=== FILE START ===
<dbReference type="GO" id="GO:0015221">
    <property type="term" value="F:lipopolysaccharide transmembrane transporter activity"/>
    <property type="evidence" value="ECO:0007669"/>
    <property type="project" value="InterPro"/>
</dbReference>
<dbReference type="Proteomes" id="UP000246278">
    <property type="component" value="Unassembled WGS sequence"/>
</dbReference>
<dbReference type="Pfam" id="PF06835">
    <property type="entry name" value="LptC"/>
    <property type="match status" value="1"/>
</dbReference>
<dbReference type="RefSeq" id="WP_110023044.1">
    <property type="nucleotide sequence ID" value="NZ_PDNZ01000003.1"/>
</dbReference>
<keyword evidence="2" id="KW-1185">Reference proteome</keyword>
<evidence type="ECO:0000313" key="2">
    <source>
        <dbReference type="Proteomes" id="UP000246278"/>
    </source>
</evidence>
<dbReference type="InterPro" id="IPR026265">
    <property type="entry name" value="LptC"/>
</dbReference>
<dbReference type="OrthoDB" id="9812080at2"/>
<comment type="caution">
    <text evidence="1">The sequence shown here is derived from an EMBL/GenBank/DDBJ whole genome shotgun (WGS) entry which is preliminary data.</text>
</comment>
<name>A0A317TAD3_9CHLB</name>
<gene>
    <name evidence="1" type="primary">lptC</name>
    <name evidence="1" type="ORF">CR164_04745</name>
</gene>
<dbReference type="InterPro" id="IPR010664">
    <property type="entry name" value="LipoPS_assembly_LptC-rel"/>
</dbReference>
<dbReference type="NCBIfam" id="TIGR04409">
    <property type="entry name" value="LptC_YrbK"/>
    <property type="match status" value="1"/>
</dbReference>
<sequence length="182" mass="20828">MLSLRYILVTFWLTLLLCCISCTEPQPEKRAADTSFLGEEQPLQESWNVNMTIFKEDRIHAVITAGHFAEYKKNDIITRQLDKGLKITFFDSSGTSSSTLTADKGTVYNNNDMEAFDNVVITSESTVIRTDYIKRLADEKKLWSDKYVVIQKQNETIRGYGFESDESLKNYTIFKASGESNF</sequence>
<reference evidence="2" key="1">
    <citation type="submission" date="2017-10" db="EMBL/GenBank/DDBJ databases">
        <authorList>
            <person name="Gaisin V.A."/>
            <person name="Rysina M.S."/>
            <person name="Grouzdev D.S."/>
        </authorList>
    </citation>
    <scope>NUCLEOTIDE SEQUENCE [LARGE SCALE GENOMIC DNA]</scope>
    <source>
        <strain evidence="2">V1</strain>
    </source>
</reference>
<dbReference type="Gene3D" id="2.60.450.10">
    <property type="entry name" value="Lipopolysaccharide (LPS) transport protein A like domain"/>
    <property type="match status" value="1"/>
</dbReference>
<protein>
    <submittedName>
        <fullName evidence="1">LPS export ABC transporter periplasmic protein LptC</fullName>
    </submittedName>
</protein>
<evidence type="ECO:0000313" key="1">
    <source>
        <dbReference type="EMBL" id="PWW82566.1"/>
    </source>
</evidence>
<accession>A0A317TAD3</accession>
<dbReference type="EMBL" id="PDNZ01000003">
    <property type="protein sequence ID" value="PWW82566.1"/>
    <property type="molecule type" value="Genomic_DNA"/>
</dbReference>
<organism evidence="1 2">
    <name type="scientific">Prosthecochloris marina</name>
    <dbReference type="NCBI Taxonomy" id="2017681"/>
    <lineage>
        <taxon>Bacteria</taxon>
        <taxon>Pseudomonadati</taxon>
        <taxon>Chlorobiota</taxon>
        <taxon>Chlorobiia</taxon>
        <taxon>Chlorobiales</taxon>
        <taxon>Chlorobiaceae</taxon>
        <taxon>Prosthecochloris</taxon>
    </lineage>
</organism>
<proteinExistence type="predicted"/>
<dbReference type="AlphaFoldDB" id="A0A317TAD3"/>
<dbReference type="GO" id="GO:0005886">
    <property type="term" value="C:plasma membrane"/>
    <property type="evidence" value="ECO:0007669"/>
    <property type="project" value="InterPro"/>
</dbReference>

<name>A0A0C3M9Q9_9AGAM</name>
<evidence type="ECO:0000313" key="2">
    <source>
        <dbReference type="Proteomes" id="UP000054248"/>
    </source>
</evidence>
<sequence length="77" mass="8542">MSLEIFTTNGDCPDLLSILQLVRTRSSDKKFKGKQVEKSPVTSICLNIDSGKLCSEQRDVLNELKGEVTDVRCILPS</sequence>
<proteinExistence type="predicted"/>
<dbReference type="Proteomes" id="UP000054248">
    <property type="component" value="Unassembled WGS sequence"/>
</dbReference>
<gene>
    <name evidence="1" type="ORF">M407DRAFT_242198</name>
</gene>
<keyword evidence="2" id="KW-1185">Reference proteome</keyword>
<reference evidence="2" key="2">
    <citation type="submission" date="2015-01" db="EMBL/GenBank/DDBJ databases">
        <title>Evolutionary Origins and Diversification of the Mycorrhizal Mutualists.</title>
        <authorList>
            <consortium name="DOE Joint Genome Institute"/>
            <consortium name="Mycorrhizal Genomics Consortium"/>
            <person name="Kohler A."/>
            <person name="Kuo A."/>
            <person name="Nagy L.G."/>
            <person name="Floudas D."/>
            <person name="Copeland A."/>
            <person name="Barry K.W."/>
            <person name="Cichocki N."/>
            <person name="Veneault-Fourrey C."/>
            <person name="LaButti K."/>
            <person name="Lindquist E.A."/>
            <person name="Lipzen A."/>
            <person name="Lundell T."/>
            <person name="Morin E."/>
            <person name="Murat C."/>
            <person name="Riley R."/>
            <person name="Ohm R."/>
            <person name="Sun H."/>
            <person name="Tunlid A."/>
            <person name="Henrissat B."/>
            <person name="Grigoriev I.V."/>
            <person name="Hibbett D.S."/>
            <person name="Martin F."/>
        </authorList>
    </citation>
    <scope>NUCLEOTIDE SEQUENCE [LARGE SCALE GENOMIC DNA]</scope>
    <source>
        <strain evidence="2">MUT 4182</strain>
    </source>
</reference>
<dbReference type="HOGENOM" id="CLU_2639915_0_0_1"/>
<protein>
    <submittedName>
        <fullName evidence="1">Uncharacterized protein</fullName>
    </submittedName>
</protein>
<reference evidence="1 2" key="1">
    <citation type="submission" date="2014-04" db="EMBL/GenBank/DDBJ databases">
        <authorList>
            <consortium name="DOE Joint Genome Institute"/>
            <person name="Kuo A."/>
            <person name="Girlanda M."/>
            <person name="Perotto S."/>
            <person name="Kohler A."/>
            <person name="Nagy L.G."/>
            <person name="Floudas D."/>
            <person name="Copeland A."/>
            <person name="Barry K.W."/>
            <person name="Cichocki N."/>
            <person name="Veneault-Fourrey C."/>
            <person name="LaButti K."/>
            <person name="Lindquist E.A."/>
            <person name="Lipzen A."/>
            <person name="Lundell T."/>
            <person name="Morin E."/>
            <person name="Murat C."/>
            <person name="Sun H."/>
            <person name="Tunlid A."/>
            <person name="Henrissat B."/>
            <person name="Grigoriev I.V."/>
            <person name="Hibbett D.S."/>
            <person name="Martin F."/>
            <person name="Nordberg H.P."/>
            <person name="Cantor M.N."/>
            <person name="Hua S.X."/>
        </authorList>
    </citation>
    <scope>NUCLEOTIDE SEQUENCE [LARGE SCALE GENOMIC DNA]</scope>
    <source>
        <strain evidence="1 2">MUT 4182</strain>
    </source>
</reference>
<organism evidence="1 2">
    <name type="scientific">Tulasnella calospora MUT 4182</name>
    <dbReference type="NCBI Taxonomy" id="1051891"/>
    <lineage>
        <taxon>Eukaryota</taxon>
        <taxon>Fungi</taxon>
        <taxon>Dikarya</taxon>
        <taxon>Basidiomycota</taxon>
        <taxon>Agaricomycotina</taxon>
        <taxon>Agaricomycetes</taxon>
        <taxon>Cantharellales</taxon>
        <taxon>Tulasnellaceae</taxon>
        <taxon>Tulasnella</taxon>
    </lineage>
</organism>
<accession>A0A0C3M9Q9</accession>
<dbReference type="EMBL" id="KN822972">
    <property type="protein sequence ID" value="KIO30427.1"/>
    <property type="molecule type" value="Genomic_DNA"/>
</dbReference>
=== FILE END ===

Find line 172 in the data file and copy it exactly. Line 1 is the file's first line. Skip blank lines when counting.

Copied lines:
            <person name="Henrissat B."/>